The new Mercedes C-Class has been spied in more detail during winter testing, with the BMW 3 Series, Audi A4 and Jaguar XE rival due in 2021
The next Mercedes C-Class has been spied in the hands of Mercedes engineers testing in the Arctic Circle. The car hints strongly at the final exterior design of the German brand’s answer to the G20 generation BMW 3 Series.
The surfacing and overall shape of the next C-Class doesn’t alter significantly from that of the current car. As expected, the redesign heading the way of the Mk5 C-Class will be an evolutionary step. It’ll be influenced heavily by the brand’s latest design language rather than introducing a new one, and based on recent official shots of the facelifted E-Class, the nose and tail of the car will be similar to those of its larger sibling. Our exclusive images preview how the C-Class could look, when it emerges in full late this year.
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Alongside Mercedes’ focus on bringing 10 new pure-electric vehicles to market in the next three years, the C-Class plays an equally significant role in the German firm’s future; this model alone accounts for 20 per cent of Mercedes’ global sales. It’ll hit showrooms early in 2021.
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The new model will continue to use the rear-wheel-drive MRA platform, which first arrived as the basis of the current C-Class, yet several updates to the architecture are being developed. The wheelbase will grow in length, but more importantly the underpinnings are being prepared for a new powertrain line-up that will be totally electrified across the board, be it four or six-cylinder, petrol or diesel.
Mercedes introduced 48-volt technology to the C-Class range with the existing model. Beneath the skin of the latest C 200, a 1.5-litre four-cylinder petrol engine links up with an electrically driven belt starter generator fed by a tiny battery. The belt generator enables the engine to deactivate at cruising speed on the motorway for fuel-free coasting, while it can also assist the petrol engine with an additional 14bhp.
This technology is limited to just one model for now, but it will be applied to even the most basic versions of the next C-Class. It will be used in a performance capacity, too, with the addition of a six-cylinder AMG C 53 model to the line-up.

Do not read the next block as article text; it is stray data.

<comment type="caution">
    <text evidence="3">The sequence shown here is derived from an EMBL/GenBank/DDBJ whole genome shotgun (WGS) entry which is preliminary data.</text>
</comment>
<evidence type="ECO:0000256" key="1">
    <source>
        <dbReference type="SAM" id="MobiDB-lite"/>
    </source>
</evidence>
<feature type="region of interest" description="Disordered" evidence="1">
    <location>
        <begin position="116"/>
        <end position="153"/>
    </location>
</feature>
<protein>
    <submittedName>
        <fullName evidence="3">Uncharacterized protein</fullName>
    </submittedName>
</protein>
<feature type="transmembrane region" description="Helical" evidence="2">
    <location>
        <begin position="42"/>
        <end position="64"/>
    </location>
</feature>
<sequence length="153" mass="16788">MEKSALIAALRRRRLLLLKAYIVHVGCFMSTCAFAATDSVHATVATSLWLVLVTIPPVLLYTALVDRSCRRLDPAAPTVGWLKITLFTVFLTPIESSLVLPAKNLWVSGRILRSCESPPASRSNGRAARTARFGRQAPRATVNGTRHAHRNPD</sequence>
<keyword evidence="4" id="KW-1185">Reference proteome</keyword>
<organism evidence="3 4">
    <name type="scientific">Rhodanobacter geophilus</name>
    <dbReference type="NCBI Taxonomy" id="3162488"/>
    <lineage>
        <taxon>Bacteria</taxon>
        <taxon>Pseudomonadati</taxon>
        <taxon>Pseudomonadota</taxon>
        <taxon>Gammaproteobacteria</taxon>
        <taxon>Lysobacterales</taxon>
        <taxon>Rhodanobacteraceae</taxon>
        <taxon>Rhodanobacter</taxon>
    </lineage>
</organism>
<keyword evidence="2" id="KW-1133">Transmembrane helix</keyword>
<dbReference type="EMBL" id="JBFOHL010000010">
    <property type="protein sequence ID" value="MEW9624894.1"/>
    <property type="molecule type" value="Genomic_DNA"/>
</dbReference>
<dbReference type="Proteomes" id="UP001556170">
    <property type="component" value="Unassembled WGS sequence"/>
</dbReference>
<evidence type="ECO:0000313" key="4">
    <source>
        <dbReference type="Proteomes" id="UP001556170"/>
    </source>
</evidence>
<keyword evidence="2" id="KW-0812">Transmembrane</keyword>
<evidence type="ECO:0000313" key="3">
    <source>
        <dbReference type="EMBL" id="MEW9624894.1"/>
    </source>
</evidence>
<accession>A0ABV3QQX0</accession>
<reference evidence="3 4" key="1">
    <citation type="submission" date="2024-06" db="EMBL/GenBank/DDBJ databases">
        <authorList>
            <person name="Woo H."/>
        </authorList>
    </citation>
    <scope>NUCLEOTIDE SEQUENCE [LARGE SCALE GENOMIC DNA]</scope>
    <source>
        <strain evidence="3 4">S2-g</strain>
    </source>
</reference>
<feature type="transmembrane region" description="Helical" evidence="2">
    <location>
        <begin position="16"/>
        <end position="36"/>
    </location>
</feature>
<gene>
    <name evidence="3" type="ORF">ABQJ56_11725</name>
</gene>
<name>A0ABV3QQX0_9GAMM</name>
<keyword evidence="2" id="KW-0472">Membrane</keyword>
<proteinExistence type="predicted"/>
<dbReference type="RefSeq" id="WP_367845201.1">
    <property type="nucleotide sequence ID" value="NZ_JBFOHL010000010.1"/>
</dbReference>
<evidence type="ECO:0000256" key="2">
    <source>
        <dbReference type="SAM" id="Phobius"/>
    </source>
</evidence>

Mercedes will also introduce new plug-in hybrid variants to take on the latest BMW 330e. The new 3 Series PHEV has a maximum range of 41 miles on battery power alone, plus a four-cylinder turbocharged petrol engine. Naturally, the next plug-in versions of the C-Class – both petrol and diesel versions could appear – will major on new battery technology to unlock the potential of up to 50 miles’ range on electric power and significantly reduced CO2 emissions when running in hybrid mode.
Mercedes is also expected to produce a separate all-electric rival for Tesla’s Model 3 at a later stage, using a unique platform developed for the firm’s EQ sub-brand.
One area where the next C-Class won’t chase the 3 Series too hard is in driving dynamics; it will remain a car that’s focused far more on passenger comfort and refinement. Key to this will be the decision to continue offering the C-Class with optional air suspension, something that isn’t available on its BMW, Audi A4 or Jaguar XE rivals.
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Image 15 of 35
Semi-autonomous driving technology will also take a big step forward in the new Mercedes, with the deployment of a ‘level-three’ driver-assistance feature, which is due also on the next S-Class. Such a set-up will permit conditional autonomy, and in the case of the next C-Class this will mean that the car is capable of looking after hands-off motorway driving at speeds of up to 81mph. However, the driver must remain ready to take back control.
The C-Class’s exterior design will emulate the platform by being an evolution of the current car’s. We’ve previewed the saloon in these exclusive images, but as ever, estate, coupé and cabriolet versions of the fifth-generation car will follow.
In contrast, the changes inside the new car will be profound, with a totally fresh interior architecture. A large display will dominate the cabin, stretching from the bottom of the centre console, and combining the central display and fully digital instruments. The same set-up is also due to appear in the next S-Class.
Click here to read our in-depth review of the current Mercedes C-Class…